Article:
New from Al and Linda Lerner on Movies and Shakers: The Tragedy of Macbeth

The Tragedy of Macbeth Movies and Shakers January 5, 2022

Joel Coen’s reimagining of this classic Shakespeare tragedy is stark compared to past productions and very different from what Coen has directed before with brother Ethan. With Denzel Washington and Frances McDormand in the leads, it may not be what you expect, but fascinating all the same. 

McDormand is reprises the role she had in an English class when she was just 14 years old and always dreamt about playing again. Now, 50 years later, she’s directed by her husband, Joel Coen. Washington has Shakespeare down, having been in the 1993 film, Much Ado About Nothing, and on stage in Othello, Richard III and JuliusCaesar. Both have won multiple Academy Awards. 

Coen has put together a strong supporting cast led by Brendan Gleeson as Duncan, the doomed King of Scotland, Bertie Carvel as Banquo, Corey Hawkins as Macduff, and Moses Ingram as Lady Macduff. 

The film opens with the most disturbing characters of the production played with facial as well as bodily contortions by Kathryn Hunter. She plays the witches who set the story in motion prophesizing that Banquo and Macbeth, victorious in war, will be successful in life as well. Banquo will become the father of kings, and King Duncan will proclaim Macbeth Thane of Cawdor and that he will eventually become king. The thought of such power intoxicates Macbeth and Lady Macbeth, setting them both on a path to destruction.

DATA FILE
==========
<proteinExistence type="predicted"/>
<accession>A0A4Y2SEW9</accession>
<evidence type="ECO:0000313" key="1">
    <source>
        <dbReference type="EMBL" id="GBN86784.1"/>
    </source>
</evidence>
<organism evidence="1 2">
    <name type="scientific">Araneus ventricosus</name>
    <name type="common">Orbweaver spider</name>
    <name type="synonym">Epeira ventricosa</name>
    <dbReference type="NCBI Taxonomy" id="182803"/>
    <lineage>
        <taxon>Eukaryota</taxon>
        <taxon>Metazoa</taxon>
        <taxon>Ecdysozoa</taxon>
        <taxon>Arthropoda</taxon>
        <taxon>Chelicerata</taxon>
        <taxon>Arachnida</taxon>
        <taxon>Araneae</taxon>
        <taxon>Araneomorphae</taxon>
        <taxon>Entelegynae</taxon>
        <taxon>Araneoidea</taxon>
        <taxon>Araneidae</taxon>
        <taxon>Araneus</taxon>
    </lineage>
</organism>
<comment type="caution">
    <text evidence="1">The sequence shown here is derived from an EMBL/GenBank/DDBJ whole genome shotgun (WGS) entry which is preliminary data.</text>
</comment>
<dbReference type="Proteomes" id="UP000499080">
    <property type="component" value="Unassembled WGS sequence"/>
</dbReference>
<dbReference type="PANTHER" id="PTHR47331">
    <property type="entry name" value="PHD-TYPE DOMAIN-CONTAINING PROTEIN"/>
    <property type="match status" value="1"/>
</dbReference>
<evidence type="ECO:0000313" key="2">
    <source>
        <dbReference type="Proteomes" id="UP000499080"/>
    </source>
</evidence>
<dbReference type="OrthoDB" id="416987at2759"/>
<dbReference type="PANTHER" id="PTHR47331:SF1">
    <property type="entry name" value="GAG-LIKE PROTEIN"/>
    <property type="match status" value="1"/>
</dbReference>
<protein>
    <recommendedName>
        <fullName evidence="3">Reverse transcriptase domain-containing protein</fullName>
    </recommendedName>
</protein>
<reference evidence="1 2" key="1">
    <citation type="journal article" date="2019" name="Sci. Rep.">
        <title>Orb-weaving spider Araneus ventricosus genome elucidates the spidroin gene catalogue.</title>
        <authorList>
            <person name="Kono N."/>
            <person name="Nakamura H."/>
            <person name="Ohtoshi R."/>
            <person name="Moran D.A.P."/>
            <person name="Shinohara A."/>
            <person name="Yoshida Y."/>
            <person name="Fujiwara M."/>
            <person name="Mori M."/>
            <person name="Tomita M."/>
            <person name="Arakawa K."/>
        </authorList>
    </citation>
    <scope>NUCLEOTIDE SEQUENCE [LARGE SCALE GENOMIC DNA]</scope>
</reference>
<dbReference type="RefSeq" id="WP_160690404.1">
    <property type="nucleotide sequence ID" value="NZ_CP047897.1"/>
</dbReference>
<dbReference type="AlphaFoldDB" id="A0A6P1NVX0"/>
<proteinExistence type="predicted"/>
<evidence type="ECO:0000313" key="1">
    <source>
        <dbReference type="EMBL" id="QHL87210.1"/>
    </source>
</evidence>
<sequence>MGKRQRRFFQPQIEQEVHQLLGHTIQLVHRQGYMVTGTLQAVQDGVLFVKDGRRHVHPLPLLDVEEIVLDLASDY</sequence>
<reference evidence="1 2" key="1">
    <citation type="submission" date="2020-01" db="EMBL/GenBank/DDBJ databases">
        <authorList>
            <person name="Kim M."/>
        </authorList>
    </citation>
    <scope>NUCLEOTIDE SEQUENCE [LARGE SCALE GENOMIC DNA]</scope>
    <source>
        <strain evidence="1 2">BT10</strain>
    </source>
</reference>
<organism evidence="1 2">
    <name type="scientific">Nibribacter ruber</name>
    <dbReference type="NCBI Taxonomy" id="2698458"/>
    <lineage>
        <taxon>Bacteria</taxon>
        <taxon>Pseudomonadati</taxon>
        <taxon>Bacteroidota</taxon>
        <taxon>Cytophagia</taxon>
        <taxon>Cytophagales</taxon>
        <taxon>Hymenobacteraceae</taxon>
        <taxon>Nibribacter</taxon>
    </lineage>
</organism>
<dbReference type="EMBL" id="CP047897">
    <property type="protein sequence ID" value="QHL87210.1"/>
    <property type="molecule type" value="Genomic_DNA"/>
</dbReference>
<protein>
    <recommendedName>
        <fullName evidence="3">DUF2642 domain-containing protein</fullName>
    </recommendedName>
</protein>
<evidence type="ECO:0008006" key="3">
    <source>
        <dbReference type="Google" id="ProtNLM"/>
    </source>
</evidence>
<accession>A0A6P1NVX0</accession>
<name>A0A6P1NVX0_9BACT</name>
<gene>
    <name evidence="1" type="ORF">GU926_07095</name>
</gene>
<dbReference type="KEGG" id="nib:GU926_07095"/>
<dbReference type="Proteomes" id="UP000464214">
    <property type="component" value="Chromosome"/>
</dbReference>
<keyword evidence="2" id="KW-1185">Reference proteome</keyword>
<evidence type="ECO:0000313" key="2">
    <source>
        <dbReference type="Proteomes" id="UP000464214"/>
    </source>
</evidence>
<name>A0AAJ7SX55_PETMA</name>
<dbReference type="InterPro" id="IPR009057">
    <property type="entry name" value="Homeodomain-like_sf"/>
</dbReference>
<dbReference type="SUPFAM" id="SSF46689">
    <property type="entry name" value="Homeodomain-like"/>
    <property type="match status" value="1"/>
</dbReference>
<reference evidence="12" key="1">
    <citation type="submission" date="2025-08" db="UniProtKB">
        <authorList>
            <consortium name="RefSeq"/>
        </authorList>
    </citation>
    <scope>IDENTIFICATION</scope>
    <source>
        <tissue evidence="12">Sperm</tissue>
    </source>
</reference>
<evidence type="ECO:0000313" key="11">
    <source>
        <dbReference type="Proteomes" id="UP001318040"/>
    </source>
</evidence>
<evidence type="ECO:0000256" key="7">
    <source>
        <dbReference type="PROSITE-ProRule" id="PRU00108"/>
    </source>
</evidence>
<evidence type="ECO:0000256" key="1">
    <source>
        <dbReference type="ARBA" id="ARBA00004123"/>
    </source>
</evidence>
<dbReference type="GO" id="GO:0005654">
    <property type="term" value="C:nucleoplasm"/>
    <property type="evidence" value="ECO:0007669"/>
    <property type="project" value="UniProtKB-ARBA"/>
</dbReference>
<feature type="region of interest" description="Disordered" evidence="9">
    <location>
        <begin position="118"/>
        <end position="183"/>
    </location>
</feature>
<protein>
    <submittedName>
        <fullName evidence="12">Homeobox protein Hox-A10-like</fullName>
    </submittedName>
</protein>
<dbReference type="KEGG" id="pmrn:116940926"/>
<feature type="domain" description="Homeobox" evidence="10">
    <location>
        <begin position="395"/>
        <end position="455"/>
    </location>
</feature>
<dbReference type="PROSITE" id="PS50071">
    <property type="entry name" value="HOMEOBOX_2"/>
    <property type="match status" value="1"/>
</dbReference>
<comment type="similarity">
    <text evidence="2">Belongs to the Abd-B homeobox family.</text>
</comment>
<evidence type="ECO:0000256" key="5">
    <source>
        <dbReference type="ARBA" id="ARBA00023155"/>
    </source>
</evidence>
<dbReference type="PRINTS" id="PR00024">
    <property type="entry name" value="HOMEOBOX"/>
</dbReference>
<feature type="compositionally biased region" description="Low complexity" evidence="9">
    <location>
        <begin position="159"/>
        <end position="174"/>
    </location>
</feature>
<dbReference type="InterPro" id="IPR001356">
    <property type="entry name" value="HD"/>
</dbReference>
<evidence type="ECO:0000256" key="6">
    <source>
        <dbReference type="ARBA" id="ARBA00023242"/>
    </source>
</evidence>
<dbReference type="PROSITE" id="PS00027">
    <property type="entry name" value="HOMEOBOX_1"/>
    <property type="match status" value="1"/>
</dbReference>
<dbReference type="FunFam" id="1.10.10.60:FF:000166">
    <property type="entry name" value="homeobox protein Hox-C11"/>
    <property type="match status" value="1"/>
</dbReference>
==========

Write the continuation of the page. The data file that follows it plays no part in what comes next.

Stephan Déchantas production design is bare bones and shot by cinematographer Bruno Delbonnel in Black and White, with an aspect ratio that makes it look square and confining. It appears more like a combination of film with theater, often looking, as if through a fine layer of gauze with shadows and light peering through. 

Coen has pared down much of the flowery Shakespearean dialogue, but the most recognized are still there. Washington speaks soft but fast and we had to get into the rhythm of his delivery. His emotions bubble as Macbeth’s madness progresses from fear and guilt. McDormand as Lady Macbeth is pulling the strings of Macbeth’s treachery until it becomes too much, even for her. McDormand’s closeups talking to the camera are effective, but the scene of her sleepwalking wasn’t very notable. Carter Burwell enhances the film with his score and added pounding that sounds like a heart beating slowly and loudly leads to the most dramatic scenes. 

Coen has pared down much of the flowery Shakespearean dialogue, but the most recognized are still there. Washington speaks soft but fast and we had to get into the rhythm of his delivery. His emotions bubble as Macbeth’s madness progresses from fear and guilt. McDormand as Lady Macbeth is pulling the strings of Macbeth’s treachery until it becomes too much, even for her. McDormand’s closeups talking to the camera are effective, but the scene of her sleepwalking wasn’t very notable.

We appreciate the uniqueness of this production and individuality of the performances by Washington and McDormand. Although this is not your classic expectation of Shakespeare, Coen presents a new way to envision the Bard. 

A24       1hour 45 minutes            R

The post The Tragedy of Macbeth first appeared on Movies and Shakers.

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